It is important to note that nutrition advice from fitness experts are always worth backing up with your personal research. Although Paleolithic diets are partially backed up with substantial scientific research, not all advice circulating at gyms regarding nutrition is completely accurate.
The Paleolithic Diet
It is important to check up on the nutritional advice you’re given, even if it comes from your Crossfit coach. A common tip given by gym coaches is to follow a Paleolithic diet, or a “paleo” diet, which is comprised of foods presumed to have been consumed by Paleolithic humans- mainly meats, vegetables, fruits and nuts, with little to no grains, cereals or milk products.
This would mean the restriction of modern-day foods like dairy products, sugar, potatoes, soy beans, lentils and grains (such as corn, bread, pasta, cereals).
Does the Research Support It?
Although the emphasis on nutritious foods in Paleolithic diets does agree with today’s research with regards to nutrition, there are still parts of the diet that pose a risk to overall health. For example, a major component to a healthy diet is an adequate intake of whole grains- found in bread, barley, rice, oatmeal etc. Such foods were definitely unavailable during the Paleolithic era, but definitely required for a healthy diet in modern times.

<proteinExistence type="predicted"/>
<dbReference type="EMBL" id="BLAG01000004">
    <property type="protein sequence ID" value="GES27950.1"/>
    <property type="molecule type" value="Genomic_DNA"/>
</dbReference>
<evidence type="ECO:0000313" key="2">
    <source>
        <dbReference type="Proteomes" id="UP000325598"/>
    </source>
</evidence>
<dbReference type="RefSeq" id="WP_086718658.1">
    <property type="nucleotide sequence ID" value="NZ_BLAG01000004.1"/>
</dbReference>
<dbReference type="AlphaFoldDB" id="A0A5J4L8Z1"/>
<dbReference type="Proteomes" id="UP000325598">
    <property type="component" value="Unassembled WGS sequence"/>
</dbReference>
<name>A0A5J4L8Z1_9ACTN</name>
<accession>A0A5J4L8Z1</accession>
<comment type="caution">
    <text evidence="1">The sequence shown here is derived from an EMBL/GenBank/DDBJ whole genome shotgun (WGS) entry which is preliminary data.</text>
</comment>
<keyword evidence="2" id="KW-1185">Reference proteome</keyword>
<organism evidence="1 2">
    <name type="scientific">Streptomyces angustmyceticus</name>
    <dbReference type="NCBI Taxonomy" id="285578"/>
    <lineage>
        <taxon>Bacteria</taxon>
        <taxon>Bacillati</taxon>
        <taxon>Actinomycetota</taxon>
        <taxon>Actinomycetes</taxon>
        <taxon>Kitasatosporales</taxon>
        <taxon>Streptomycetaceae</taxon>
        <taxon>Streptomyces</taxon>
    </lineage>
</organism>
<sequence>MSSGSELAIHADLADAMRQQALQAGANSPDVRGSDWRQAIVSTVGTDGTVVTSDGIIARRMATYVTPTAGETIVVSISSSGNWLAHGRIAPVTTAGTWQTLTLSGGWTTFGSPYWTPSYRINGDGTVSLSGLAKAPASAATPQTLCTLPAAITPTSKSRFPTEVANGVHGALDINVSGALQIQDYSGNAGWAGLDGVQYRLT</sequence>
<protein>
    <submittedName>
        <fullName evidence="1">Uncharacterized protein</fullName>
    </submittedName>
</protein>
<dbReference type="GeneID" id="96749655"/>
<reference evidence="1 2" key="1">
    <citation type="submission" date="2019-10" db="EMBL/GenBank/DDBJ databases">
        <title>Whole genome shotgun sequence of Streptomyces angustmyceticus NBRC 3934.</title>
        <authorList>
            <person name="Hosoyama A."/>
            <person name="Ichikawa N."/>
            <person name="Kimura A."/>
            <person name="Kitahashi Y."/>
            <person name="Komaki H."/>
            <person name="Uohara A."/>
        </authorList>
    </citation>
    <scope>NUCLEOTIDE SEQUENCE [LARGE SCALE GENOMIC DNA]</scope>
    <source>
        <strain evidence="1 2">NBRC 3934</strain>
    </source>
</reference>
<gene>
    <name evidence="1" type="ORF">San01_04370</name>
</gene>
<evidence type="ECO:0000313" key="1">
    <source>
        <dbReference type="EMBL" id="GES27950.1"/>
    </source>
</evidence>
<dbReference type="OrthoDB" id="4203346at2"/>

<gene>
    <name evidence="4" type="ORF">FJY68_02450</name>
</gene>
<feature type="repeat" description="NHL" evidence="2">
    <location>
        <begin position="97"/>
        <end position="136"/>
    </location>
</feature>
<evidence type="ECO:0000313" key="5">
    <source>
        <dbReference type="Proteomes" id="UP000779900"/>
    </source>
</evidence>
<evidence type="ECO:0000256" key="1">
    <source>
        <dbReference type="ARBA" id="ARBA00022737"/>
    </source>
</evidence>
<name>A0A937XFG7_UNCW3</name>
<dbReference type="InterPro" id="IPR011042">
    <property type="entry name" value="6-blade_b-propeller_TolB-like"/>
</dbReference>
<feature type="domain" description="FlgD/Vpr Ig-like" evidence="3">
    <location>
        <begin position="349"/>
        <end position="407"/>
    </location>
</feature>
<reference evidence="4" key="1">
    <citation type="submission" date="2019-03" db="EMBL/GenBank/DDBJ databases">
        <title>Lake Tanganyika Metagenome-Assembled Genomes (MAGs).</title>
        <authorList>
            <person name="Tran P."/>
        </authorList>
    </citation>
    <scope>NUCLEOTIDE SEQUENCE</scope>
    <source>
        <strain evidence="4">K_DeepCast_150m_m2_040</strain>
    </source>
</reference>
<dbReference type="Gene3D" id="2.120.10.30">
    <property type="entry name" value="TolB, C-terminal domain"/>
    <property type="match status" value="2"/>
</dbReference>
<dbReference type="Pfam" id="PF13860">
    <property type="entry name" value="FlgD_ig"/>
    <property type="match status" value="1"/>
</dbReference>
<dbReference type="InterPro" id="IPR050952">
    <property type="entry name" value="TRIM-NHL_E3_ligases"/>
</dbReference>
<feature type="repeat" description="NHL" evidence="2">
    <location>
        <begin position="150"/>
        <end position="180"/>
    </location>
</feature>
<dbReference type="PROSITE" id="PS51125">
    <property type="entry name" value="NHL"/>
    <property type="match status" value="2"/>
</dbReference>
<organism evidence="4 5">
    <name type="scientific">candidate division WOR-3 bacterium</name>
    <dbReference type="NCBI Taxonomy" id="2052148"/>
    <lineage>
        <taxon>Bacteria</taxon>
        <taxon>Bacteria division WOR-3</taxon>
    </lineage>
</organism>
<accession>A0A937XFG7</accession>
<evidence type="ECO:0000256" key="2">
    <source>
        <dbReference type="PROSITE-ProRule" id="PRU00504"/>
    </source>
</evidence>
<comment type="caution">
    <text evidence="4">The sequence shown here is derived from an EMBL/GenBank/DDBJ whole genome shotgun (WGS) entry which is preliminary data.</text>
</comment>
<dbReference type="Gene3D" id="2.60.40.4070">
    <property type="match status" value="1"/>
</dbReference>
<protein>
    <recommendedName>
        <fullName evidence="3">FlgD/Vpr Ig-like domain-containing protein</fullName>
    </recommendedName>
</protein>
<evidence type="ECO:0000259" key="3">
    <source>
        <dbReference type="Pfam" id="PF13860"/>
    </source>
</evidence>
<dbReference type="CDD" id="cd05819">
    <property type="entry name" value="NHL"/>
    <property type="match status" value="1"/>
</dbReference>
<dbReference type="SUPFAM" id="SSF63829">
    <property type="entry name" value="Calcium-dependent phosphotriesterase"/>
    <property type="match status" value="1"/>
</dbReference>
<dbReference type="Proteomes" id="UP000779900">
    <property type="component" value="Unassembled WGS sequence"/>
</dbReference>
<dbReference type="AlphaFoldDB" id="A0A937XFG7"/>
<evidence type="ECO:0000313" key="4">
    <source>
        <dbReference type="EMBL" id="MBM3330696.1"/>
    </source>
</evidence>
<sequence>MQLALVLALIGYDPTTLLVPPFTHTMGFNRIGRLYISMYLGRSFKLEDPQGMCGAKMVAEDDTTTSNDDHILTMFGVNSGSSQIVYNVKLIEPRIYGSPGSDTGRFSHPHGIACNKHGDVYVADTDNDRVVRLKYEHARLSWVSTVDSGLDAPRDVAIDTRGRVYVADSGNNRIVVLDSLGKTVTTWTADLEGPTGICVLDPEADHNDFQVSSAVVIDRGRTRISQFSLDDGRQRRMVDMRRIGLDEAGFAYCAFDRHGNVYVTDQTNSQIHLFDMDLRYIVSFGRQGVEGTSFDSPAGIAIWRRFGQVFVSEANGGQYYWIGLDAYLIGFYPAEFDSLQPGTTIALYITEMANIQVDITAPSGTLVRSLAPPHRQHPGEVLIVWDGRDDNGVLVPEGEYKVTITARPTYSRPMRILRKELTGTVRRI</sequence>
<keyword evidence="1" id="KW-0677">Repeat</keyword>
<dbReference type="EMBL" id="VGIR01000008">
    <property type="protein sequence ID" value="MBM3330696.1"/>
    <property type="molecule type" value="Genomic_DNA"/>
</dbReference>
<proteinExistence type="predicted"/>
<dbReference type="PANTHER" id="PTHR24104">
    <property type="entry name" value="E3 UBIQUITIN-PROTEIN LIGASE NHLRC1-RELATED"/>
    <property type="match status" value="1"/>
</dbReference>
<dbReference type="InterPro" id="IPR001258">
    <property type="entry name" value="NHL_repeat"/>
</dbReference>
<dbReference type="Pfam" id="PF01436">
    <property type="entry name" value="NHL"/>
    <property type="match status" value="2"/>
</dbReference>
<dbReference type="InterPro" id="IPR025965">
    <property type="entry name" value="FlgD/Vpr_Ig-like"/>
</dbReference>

According to a Harvard study, which examined the risks of a gluten-free diet, one of the cited concerns about it was that it tends to stray people away from eating the required amounts of whole grains, which could eventually lead to diminished health.
A Paleolithic diet also tends to discourage people away from their adequate daily fat intake. The idea that fat intake should be completely minimal is a common misconception among some in the fitness industry. However, major research studies have recently shown that lower fat intake is actually correlated with a shorter lifespan.
According to Dr Andrew Mente, a researcher at McMaster University: “Our data suggests that low fat diets put populations at increased risk for cardiovascular disease.
“Loosening the restriction on total fat and saturated fat and imposing limits on carbohydrates when high to reduce intake to moderate levels would be optimal.”